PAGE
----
Firstly, because they don’t differentiate between the labels and secondly because the recipients may not be too happy about the practice. Remember that the recipients are facing the same problem you are – dealing with an overwhelming amount of incoming messages all day long.


Use an Email Calendar


Use an email calendar to help you with keeping track of new messages. Setting it up will take some time, but it is a one-time effort. From there, everything will run smoothly.


An example would be using different labels and colors, as mentioned above. You can also create an Excel sheet to help you keep track of important senders as opposed to important emails. These can be regular business partners, managers, team members, etc. You can also add comments – whatever helps you distinguish important- and urgent emails at a glance.


Tip: If you use multiple email accounts, opt for a single template rather than multiple ones. Use labels and colors to set them apart.


To go a step further, use Gmail labels to keep your inbox less cluttered.


Compose Brief Replies


Perhaps the most difficult part is learning to compose brief replies, but the skill is definitely worth your time. In most cases, emails can be shortened, and considerably at that, to include just the important info (which is, basically, what the recipient is expecting to receive).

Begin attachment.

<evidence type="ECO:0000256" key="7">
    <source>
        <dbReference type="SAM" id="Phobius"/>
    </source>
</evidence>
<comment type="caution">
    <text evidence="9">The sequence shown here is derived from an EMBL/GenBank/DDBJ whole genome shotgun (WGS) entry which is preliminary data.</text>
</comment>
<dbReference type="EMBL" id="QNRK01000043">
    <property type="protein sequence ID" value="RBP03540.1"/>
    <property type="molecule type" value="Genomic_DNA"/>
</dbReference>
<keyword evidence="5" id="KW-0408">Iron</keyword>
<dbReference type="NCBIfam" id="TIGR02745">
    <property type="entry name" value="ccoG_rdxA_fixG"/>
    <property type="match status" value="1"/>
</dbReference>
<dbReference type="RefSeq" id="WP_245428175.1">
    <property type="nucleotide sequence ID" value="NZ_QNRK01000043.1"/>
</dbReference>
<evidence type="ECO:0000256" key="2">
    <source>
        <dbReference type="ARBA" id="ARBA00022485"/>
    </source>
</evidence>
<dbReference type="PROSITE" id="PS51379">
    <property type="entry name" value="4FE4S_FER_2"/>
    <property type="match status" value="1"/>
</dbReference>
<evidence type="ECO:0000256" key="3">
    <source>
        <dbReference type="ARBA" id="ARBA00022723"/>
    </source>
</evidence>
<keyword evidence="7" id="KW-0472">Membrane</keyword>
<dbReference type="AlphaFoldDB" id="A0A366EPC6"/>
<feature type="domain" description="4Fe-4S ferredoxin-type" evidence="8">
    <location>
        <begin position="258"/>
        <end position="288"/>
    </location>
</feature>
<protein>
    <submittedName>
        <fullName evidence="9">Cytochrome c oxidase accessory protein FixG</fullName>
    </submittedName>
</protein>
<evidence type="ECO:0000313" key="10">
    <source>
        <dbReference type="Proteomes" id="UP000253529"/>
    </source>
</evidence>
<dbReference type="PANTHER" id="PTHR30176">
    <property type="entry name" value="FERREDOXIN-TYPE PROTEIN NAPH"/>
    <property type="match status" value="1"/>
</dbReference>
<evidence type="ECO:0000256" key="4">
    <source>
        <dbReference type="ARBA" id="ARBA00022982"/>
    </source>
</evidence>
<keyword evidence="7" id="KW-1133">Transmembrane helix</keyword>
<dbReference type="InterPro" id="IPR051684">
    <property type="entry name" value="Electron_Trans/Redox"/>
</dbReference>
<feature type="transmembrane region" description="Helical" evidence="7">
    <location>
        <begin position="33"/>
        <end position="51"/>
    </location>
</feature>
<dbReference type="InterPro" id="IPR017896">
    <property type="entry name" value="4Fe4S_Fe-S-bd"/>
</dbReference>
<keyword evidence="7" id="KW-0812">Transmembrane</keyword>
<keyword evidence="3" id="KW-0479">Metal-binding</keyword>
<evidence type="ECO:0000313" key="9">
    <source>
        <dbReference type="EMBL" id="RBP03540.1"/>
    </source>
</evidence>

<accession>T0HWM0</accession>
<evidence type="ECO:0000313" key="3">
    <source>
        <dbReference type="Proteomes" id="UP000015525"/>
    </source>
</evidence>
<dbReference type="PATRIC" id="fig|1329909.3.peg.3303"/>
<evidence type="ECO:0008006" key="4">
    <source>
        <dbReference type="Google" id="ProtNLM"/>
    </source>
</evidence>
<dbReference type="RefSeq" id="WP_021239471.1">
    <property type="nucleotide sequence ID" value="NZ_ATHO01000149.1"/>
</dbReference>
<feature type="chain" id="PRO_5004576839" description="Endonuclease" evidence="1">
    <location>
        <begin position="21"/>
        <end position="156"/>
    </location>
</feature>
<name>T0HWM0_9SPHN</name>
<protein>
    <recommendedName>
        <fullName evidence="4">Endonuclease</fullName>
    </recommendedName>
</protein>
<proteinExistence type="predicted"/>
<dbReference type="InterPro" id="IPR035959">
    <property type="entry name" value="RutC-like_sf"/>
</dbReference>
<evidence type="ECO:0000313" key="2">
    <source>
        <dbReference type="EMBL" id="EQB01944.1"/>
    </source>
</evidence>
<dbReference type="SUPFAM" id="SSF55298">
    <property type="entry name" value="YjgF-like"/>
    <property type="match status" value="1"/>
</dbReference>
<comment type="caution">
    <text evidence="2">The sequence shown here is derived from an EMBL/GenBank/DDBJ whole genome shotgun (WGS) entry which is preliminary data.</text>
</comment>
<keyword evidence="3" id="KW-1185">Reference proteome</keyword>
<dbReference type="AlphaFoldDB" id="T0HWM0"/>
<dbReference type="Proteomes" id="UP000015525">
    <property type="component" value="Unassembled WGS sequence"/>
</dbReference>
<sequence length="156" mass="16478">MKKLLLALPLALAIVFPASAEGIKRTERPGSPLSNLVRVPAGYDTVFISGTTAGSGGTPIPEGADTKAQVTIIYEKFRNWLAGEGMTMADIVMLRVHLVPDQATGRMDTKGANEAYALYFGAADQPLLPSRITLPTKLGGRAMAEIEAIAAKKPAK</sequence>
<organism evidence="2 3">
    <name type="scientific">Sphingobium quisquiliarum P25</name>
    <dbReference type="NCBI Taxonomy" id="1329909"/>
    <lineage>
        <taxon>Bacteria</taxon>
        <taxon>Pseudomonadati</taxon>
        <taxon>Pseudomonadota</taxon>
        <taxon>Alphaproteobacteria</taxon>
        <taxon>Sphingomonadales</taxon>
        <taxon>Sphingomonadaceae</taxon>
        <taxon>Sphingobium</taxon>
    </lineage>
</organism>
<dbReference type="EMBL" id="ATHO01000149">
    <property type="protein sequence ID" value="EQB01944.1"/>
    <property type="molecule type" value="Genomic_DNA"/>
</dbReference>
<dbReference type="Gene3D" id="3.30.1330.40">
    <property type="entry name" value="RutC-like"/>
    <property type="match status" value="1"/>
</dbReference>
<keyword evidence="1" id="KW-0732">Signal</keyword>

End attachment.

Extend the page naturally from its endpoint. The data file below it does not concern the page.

Tip: Create multiple signatures when needed or a single one if all the senders are from the same category. Simply attach it to every response. This will help you save a considerable amount of time in the long run. Additionally, to help shorten the time you actually spend writing emails, especially when you can easily create them.


Above all, avoid sentences and words that can be avoided including complicated phrases and fillers. Make your emails brief, clear and concise.


Last but not least, mind the subject line. Subject lines are, it has been shown, the single most important element of emails because they announce the message following them. We’ve seen many examples of poorly written subject lines even from senders who happen to be business associates.


Lines like “Hello Joe” or “I’ve received your message” or “It’s Steve from [company],” just really don’t say much, do they now?


Bottom Line


To this day, email remains the most efficient means of communication for the majority of people. Not only does it enable instant communication, but it also allows for a proper selection of priorities, especially in the business setting.


Emails from friends and family members are a whole different matter entirely. They should be addressed as you see fit.


Still, emails are also the biggest source of spam. Sometimes sifting through a myriad of new messages can be painstaking indeed.


Boosting your productivity, hence, relies on a couple of factors, the most important of which are proper time management, brevity and prioritization.

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Author: Angela Ash